Melissa Faithful for Art-Sheep
Just a day before John F. Kennedy was assassinated and on his way to Dallas, he made an over-night stop in the city of Fort Worth, on November 21. John and Jackie were to spend the night at the Hotel Texas. A couple of days before his arrival, a group of Fort Worth collectors thought of honoring the President and the First Lady by decorating their suite with original masterpieces.
Suite 850’s simple decoration and basic view of a Trailways bus station and parking lot, led Owen Day, a part-time art critic for the Fort Worth Press, to come up with the “private show” idea. Day proposed the idea to Samuel Benton Canty III, leader of the Fort Worth Art Association, with the argument that the room was not a proper presidential accommodation. Day and Canty, with the help of Ruth Carter Johnson, board president of the Amon Carter Museum of American Art, and local collectors, installed a temporary exhibition of great works inside the hotel suite.
Henry Moore – Three Points, 1930-1940
Lyonel Feininger – Manhattan II, 1940
Charles M. Russell – Lost in a Snowstorm–We Are Friends, 1888
Morris Graves, Spirit Bird, c. 1956
“They did it all in less than two days,” says Olivier Meslay, associate director of the Dallas Museum of Art. The group borrowed 16 artworks including Claude Monet’s Portrait of the Artist’s Granddaughter, Pablo Picasso’s Angry Owl and Three Points by Henry Moore. Jackie Kennedy, a true fan of Impressionism, was expected to stay in the master bedroom, which got decorated with Van Gogh’s Road with Peasant Shouldering a Spade and Maurice Prendergast’s Summer Day in the Park. John Kennedy was supposedly staying in the second bedroom, and the group decorated it with famous American works like Thomas Eakins’s famous The Swimming Hole.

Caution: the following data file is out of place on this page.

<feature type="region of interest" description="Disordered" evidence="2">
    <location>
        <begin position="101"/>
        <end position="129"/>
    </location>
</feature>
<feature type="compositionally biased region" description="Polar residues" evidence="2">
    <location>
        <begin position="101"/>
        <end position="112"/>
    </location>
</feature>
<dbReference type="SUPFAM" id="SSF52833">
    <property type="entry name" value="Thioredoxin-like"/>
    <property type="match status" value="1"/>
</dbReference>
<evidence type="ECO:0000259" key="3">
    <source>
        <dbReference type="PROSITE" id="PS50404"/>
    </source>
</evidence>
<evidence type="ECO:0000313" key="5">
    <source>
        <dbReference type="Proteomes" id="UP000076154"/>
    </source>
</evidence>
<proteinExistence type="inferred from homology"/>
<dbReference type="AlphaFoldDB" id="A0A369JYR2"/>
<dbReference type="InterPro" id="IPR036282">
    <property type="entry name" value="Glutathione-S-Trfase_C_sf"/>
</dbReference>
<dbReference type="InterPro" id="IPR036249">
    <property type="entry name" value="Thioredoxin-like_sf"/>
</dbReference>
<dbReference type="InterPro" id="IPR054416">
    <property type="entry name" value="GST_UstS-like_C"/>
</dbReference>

Thomas Eakins, The Swimming Hole, 1885
Both Democrat and Republican art people helped to install this private exhibition for the presidential couple. As Andrew J. Walker, current director of the Amon Carter Museum, comments, “The hospitality of the city transcended any sense of political difference. This enthusiasm for modernity at that moment spoke to the aspirations of the region and the country.”
Living Area, Suite 850, Hotel Texas, Fort Worth, Thursday, November 21, 1963.
Artworks: Lyonel Feininger, Manhattan II; Franz Kline, Study for Accent Grave; Morris Graves, Spirit Bird
The irony in all this is that JFK, a president who had a major impact on the arts, didn’t even realized the artworks on the walls, as he arrived shortly after midnight. It wasn’t until next morning, when he and the First Lady phoned Ruth Carter Johnson to thank her for the extraordinary exhibition. And that was Kennedy’s last call. After a few hours and while the exhibition was being dismantled, the President got shot in Dallas.
Gene Gordon, John F. Kennedy speaking in Fort Worth, November 22, 1963